Monday, January 04, 2010

Van Gogh's Ear, etc.

From the end of Adam Gopnik's essay on Van Gogh in the January 4, 2010 issue of The New Yorker

"The turn toward moral luck puts modern art, however popular, at permanent odds with the society that delights in it. Whether in its benign, wishful form, or in its belligerent "Watch me!" aspect, the pursuit of moral luck remains alien to a liberal civilization that always, and usually intelligently, prefers compromise to courage, and morning meetings to evening dares. Even the shoppers and speculators who wager on the future value of a work of art are engaged at best in a kind of mimicry of the original risk. A society of sure things needs a mythology of long shots. To trust in luck is to be courageous, and courage, the one essential virtue, on which all others depend, is also the one ambiguous virtue, since it is morally neutral: jerks have it as often as gentlemen.

"Some stories in history we want to have neatly finished; some we like to have always in play. We accept without too much trouble the ambiguity of the old and new stories because they add up to something similar in the end. Van Gogh's ear makes its claim on the world's attention because it reminds us that on the outer edge of art there is madness to pity, meanness to deplore, and courage to admire, and we can't ever quite keep them from each other. Gauguin was a miserable moral gambler, and a maker of modernism; van Gogh was a self-mutilating madman, and a poet of all the visions. We accept an ambiguity in the story of van Gogh's ear because the act is itself ambiguous.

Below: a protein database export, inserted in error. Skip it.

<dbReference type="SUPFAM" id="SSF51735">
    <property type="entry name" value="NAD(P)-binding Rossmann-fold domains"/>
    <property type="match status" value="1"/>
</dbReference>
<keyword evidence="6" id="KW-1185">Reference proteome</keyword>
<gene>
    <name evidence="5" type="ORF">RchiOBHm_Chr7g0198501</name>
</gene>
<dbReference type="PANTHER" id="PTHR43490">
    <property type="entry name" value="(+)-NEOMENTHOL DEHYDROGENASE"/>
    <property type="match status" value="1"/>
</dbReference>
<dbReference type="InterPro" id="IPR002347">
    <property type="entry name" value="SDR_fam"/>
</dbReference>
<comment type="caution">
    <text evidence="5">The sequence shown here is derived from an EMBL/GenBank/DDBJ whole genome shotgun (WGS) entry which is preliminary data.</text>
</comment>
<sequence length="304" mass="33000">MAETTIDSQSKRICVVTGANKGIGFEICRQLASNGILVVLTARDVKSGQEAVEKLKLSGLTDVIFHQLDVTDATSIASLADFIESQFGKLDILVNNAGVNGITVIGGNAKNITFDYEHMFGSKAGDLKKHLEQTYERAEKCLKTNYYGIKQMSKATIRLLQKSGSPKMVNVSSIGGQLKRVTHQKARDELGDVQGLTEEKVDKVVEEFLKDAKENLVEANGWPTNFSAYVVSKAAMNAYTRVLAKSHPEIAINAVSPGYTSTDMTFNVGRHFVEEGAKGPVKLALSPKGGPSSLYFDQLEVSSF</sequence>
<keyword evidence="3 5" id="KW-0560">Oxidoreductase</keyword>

"It's true that the moral luck dramatized by modern art involves an uncomfortable element of ethical exhibitionism. We gawk and stare as the painters slice off their ears and down the booze and act like clowns. But we rely on them to make up for our own timidity, on their courage to dignify our caution. We are spectators in the casino, placing bets; that's the nature of the collaboration that brings us together, and we can sometimes convince ourselves that having looked is the same as having made, and that the stakes are the same for the ironic spectator and the would-be saint. But they're not. We all make our wagers, and the cumulative lottery builds museums and lecture halls and revisionist biographies. But the artist does more. He bets his life."


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